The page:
Revetta Bowers heads the Centre for Early Education in Los Angeles. She says schools are replacing parents. "Schools now make rules, which in many instances are the only rules that are not open to arbitration or negotiation. What children really need is guidance and love and support. We expect them to act more and more like adults, while we act more and more like children. Then, when we're ready to act like parents, they bristle at the retaking of authority."
In other words, you can't leave it to Beaver.
Citation: Karen Stabiner, "The Problem with Kids Today? Today's Parents, Some Say," New York Times (6-25-00); submitted by Jerry De Luca, Montreal West, Quebec
A. With the Aid of Instruction
B. With the Arm of Discipline
C. With The Aim of Training
IV. The Model Father Supports His Children
Every good and perfect gift is from above, coming down from the Father of the heavenly lights, who does not change like shifting shadows. (Jas 1:17 NIV)
“Which of you fathers, if your son asks for a fish, will give him a snake instead? Or if he asks for an egg, will give him a scorpion? If you then, though you are evil, know how to give good gifts to your children, how much more will your Father in heaven give the Holy Spirit to those who ask him!”
(Lk 11:11-13 NIV)
If anyone does not provide for his relatives, and especially for his immediate family, he has denied the faith and is worse than an unbeliever.
(1 Ti 5:8 NIV)
A young woman brings home her fiancé to meet her parents. After dinner, her mother tells her father to find out more about the young man. The father invites the fiancé into his study. "So what are your plans?" the father asks the young man.
"I am a Bible scholar," he replies.
"A Bible scholar. Hmm," the father says. "Admirable, but what will you do to provide a nice house for my daughter to live in as she's accustomed to?"
"I will study," the young man replies, "and God will provide for us."
"And how will you buy her a beautiful engagement ring such as she deserves?" asks the father.
"I will concentrate on my studies," the young man replies, "and God will provide for us."
"And children?" asks the father. "How will you support children?"
"Don't worry, sir, God will provide," replies the fiancé.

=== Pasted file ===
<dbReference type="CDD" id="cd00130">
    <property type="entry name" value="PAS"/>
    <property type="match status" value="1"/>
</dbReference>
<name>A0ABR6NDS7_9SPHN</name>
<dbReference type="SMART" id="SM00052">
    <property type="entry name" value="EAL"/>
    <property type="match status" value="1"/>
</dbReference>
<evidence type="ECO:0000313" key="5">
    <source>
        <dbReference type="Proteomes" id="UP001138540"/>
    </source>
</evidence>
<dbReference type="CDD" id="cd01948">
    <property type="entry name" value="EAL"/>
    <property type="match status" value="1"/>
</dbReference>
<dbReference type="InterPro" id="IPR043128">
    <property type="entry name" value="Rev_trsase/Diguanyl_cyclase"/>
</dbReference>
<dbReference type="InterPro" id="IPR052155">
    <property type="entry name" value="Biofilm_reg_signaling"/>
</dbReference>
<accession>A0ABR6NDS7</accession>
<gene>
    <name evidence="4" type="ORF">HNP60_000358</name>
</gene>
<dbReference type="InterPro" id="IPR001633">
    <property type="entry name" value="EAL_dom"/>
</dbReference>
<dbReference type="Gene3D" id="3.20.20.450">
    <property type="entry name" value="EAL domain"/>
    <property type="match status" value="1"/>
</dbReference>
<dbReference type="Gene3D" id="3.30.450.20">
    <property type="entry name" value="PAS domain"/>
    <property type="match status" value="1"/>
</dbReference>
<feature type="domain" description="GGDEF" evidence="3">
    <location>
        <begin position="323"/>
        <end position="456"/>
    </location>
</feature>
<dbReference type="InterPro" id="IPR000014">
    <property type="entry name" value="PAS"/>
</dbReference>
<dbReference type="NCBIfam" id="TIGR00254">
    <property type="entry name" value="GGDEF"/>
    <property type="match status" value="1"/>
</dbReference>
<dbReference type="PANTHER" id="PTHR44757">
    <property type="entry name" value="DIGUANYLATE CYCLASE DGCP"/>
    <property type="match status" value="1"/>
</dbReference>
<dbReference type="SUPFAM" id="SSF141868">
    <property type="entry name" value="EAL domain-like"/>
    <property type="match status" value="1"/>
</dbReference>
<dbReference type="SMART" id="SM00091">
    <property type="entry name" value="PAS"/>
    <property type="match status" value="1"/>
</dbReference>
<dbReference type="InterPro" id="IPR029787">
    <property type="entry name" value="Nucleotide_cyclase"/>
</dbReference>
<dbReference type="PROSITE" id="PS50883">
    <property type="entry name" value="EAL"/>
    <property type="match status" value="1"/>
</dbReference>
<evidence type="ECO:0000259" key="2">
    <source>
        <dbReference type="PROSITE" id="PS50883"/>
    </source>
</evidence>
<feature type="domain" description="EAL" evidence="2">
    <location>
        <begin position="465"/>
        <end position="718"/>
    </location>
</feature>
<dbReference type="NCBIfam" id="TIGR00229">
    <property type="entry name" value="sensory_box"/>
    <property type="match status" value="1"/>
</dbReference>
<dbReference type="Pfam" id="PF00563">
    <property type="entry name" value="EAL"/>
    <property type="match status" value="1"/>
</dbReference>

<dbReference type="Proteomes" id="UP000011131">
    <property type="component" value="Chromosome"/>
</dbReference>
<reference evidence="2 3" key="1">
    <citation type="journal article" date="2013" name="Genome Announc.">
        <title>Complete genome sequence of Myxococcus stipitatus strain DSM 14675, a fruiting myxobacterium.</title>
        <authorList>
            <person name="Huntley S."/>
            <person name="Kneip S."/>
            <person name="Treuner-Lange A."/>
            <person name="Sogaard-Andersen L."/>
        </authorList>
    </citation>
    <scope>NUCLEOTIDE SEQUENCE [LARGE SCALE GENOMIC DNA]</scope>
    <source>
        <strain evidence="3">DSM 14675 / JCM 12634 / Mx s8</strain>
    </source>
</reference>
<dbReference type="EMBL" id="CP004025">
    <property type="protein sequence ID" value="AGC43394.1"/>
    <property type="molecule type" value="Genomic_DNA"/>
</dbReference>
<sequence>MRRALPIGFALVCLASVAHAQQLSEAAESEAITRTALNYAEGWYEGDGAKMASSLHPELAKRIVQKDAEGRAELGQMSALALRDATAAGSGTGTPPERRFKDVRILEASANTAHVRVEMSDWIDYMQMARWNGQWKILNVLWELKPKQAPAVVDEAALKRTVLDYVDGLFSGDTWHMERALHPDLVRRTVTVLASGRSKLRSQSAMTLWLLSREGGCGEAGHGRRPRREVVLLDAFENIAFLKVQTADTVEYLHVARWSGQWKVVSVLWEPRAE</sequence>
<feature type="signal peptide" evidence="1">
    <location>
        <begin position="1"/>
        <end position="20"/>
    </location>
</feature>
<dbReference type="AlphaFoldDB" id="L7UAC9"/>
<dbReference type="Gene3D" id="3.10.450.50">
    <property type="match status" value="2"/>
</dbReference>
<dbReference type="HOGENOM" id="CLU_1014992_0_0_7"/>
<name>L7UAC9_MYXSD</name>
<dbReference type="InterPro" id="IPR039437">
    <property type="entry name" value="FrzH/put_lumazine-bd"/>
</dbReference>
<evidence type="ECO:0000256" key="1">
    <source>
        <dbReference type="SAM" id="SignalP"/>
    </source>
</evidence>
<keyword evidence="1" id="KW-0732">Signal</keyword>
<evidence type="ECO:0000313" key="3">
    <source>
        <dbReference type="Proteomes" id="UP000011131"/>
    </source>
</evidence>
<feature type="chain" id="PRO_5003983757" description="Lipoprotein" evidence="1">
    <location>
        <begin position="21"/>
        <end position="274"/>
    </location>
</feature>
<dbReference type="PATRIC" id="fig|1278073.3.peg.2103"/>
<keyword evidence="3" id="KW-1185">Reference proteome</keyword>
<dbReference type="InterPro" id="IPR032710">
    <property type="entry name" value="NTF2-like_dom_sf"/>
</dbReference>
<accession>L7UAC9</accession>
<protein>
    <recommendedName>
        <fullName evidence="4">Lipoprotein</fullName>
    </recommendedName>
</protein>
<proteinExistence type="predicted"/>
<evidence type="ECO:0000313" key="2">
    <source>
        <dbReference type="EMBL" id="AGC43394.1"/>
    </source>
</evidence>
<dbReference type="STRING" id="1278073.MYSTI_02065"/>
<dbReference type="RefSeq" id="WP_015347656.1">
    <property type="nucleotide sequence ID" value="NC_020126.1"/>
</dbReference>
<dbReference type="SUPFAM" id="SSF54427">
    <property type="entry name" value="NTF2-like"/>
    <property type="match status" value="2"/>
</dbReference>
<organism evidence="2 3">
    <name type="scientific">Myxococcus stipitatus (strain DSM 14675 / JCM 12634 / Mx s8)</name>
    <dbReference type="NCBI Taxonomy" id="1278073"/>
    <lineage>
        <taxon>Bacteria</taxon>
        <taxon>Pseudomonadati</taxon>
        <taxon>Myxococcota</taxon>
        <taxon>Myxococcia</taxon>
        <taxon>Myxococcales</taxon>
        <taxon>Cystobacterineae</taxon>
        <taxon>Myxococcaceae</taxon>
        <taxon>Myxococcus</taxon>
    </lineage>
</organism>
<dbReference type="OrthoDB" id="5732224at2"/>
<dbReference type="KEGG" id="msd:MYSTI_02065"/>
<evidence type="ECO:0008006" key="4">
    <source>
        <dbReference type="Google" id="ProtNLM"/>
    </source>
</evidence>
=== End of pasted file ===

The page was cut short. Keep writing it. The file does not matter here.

The conversation proceeds like this, and each time the father questions, the young idealist insists that God will provide. Later the mother asks, "How did it go, honey?"
The father answers, "He has no job and no plans, but the good news is he thinks I'm God."
Citation: Brett Kays, Brownstown, Michigan, adapted from an e-mail
A. A Dependable Source of Support
B. A Discerning Source of Support
Ever wonder if the Lord really knows what you want and need?
David Smallbone felt God leading him to promote Christian concerts in his homeland, Australia, where only 5 percent of the people believed in Christ. When too few fans filled his seats during one major tour, however, David took a $250,000 bath in red ink.
Creditors repossessed his home, and the father of six looked for work elsewhere. A top artist offered him a job in Nashville, so the Smallbones sold their furniture and other possessions and purchased tickets to the United States.
A few weeks after they arrived, however, David was informed that his position was "no longer available." He literally could not get out of bed for several days. When he and his wife explained to their children what happened, they all got on their knees and asked God to help them.
Interesting things began to happen. God provided bags of groceries, a minivan, and odd jobs. Then the biggest surprise of all—a recording contract for David's oldest daughter, Rebecca, age 15. She recorded her first album using an old family name, St. James.
Flash forward to today. David promotes his own daughter's sold-out concerts. Rebecca St. James has become one of the hottest Christian artists in America. Christianity Today magazine has named her one of the top 50 up-and-coming evangelical leaders under age 40.
All along—no surprise—God knew what he was doing!
Citation: Christian Reader (January/February 2002), pp. 13-14; source: Luis Palau, It's a God Thing, www.palau.org/godthing
V. Conclusion: If our children are to have the role models in their fathers that they need, fathers will have to model themselves after their heavenly Father. Just as the Father above has an understanding and loving heart, and Just as He teaches and supports His children, so too must the earthly fathers provide love and understanding, always providing the security that comes with knowing you are provided for, and knowing your boundaries. Fathers must strive to supply the daily provisions of food and clothing, and the proper teaching of right and wrong, administered through a loving and understanding heart, Just as the true Model Father does for them.